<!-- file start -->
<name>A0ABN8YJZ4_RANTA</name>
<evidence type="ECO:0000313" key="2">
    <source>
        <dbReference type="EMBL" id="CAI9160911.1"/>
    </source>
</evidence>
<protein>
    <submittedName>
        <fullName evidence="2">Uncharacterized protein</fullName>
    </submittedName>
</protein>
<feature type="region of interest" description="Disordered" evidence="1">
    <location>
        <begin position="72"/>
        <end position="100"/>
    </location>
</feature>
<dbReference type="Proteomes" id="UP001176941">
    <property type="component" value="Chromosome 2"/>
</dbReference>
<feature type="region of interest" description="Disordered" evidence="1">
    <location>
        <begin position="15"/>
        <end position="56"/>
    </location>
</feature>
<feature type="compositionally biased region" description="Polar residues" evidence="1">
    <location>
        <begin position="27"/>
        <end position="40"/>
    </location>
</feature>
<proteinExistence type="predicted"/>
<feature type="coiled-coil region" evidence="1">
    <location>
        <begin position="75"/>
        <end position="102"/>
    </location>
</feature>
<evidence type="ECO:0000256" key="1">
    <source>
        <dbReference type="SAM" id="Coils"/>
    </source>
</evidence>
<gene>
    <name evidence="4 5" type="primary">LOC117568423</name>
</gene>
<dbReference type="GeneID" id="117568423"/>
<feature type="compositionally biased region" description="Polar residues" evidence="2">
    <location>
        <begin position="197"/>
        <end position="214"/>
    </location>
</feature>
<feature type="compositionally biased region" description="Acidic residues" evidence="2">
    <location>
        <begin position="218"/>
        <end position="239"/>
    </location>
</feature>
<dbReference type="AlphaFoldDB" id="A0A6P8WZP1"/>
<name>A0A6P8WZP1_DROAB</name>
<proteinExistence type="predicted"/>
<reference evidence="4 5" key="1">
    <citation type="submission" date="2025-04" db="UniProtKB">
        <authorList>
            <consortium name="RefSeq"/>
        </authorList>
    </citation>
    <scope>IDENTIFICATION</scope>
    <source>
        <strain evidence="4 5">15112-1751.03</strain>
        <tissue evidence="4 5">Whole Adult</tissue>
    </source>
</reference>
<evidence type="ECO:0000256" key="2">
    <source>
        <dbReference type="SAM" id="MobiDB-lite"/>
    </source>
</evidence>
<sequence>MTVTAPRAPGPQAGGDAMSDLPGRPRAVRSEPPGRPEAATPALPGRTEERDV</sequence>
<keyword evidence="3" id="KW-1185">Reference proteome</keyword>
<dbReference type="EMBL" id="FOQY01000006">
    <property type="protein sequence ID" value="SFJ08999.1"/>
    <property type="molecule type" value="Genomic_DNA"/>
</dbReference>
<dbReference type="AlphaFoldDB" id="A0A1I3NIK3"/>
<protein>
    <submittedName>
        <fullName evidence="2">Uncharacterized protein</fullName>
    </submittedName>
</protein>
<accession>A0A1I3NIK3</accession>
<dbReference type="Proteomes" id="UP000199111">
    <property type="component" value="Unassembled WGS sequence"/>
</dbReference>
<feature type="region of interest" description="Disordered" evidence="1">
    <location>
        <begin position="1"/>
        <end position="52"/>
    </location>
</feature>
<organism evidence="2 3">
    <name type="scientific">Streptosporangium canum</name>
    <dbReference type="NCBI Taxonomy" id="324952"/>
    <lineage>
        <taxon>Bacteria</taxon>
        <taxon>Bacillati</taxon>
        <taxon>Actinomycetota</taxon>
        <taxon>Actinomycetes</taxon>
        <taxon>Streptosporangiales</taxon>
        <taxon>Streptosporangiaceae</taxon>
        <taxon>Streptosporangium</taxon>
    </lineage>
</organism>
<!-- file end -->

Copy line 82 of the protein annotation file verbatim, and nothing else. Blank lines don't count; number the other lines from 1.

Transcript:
<keyword evidence="3" id="KW-1185">Reference proteome</keyword>